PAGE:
Drug testing policy for students being explored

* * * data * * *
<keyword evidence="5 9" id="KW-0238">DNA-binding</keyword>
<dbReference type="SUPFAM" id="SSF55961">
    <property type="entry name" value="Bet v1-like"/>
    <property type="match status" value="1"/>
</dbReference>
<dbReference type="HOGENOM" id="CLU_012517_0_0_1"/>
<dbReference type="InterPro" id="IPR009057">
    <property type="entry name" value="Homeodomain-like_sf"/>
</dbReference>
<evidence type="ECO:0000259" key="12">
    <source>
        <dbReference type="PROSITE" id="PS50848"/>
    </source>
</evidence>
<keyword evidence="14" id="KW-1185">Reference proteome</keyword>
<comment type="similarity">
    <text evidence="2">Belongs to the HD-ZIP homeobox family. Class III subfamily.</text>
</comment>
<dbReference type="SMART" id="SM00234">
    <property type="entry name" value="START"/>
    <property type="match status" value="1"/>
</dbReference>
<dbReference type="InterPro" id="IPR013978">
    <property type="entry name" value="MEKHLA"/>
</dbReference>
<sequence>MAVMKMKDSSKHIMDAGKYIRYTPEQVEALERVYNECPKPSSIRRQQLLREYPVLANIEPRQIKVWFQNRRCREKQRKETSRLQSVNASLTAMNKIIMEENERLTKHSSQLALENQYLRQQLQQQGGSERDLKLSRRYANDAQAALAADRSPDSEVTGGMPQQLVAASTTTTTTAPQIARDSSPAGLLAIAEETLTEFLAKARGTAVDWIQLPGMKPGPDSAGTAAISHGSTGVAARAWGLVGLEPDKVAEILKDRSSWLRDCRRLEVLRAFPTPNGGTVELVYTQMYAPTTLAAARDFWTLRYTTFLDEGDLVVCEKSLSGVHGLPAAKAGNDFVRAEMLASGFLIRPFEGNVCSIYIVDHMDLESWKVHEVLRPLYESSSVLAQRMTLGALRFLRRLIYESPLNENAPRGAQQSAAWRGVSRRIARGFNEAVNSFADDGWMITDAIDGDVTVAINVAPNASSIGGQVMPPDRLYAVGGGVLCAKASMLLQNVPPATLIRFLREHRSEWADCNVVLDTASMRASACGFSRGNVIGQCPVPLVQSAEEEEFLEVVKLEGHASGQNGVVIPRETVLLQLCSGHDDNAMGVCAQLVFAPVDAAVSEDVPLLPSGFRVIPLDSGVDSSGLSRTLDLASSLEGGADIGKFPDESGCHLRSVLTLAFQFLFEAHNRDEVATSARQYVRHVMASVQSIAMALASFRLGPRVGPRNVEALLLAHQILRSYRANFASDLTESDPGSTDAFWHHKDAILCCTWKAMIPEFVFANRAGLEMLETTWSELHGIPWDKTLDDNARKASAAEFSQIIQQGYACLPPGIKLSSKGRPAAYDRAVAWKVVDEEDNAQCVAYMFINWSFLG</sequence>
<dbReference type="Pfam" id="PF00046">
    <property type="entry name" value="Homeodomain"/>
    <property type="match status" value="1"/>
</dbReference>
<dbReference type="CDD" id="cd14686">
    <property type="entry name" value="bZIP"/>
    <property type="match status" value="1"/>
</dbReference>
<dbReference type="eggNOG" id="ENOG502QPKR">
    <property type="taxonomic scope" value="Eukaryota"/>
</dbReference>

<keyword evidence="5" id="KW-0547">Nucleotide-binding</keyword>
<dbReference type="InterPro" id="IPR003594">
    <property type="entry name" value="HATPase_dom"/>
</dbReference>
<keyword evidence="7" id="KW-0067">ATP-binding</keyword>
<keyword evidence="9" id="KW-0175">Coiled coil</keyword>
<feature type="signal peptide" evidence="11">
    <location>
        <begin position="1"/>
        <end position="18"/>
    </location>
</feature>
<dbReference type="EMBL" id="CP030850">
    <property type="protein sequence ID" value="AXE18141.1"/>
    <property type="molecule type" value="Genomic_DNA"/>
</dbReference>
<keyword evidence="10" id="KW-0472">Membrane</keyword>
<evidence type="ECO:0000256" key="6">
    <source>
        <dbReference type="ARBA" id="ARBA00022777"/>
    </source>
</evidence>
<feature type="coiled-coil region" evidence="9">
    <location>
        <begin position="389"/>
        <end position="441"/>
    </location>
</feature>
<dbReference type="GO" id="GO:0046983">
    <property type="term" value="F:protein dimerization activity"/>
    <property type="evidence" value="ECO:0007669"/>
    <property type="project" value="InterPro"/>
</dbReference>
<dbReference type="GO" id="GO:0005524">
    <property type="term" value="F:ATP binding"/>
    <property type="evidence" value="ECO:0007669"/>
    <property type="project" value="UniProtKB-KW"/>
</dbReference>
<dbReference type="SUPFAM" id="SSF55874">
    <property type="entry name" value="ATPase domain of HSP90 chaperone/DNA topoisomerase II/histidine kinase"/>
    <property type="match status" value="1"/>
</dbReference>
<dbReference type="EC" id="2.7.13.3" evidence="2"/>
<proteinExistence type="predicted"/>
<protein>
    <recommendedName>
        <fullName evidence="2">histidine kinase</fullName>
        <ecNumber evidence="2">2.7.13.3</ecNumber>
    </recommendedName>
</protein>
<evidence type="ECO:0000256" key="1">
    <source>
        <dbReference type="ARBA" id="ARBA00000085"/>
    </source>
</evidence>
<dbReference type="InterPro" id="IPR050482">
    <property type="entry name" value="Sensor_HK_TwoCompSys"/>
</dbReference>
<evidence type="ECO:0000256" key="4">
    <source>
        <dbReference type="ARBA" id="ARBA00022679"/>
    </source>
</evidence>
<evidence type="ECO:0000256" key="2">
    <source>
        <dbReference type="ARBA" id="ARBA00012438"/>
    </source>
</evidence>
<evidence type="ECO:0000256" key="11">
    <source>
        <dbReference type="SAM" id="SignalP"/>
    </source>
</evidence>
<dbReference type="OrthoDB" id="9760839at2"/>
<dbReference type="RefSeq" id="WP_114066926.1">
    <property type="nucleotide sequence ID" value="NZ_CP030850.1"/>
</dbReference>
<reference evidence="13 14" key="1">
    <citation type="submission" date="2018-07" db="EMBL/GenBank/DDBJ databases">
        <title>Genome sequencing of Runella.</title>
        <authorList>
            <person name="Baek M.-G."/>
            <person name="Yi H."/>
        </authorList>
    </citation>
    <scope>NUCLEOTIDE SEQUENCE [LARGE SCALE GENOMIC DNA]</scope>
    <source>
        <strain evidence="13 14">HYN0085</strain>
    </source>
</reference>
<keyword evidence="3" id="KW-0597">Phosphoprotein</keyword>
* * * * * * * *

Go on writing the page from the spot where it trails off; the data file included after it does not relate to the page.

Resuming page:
Woodford County Public Schools has begun the process of exploring its options to implement a random drug testing policy for students, according to schools Superintendent Scott Hawkins. "We're still in the preliminary stages, (but) I think we'll be able to move fairly quickly once we get (legally acceptable) language" for a drug testing policy from our board attorney, said Hawkins during a telephone interview on Monday morning. Policy language reviewed by the school board's attorney will be presented to the local board for further review before any decisions are made regarding the implementation of a drug testing policy for students in Woodford County schools, said Hawkins. He said he's hopeful a policy could be enacted by the local Board of Education as early as this fall, but decisions related to what groups of students are subject to random drug testing must still be addressed. Most drug testing policies in other Kentucky school districts include students who participate in athletics, according to Hawkins. He said student drivers and students involved in co-curricular activities have also been subject to random drug testing in other school districts, which have sometimes included middle school students. "That's going to really be up to what the board would like to do," said Hawkins. "I do think we want to try to be as inclusive as possible ... whatever groups (of students) we can include, we would more than likely include." Hawkins added that he doesn't want to single out one particular group of students. Hawkins said any drug testing policy should include "a strong educational component," but said that does not mean a student wouldn't face a consequence for a decision to use drugs. For example, he said a student may not participate in a co-curricular activity or may lose driving privileges for a period of time if he or she tests positive. When asked about the rationale behind implementing a drug policy, Hawkins said, "Schools are a microcosm of society. If we can give kids a reason to say, 'no,' then should we do it?" A drug testing policy will also help prepare students for what they'll face after they leave high school "because there's a lot of employers out there now that do the random drug testing," Hawkins said. "We as a school district need to do everything we can," he added, "to ensure that we're trying to keep kids from going down that path, and helping them make good decisions..." The Kentucky School Boards Association was contacted earlier in the process to give Hawkins and other district administrators some background knowledge on random drug testing policies in other school districts, according to Hawkins.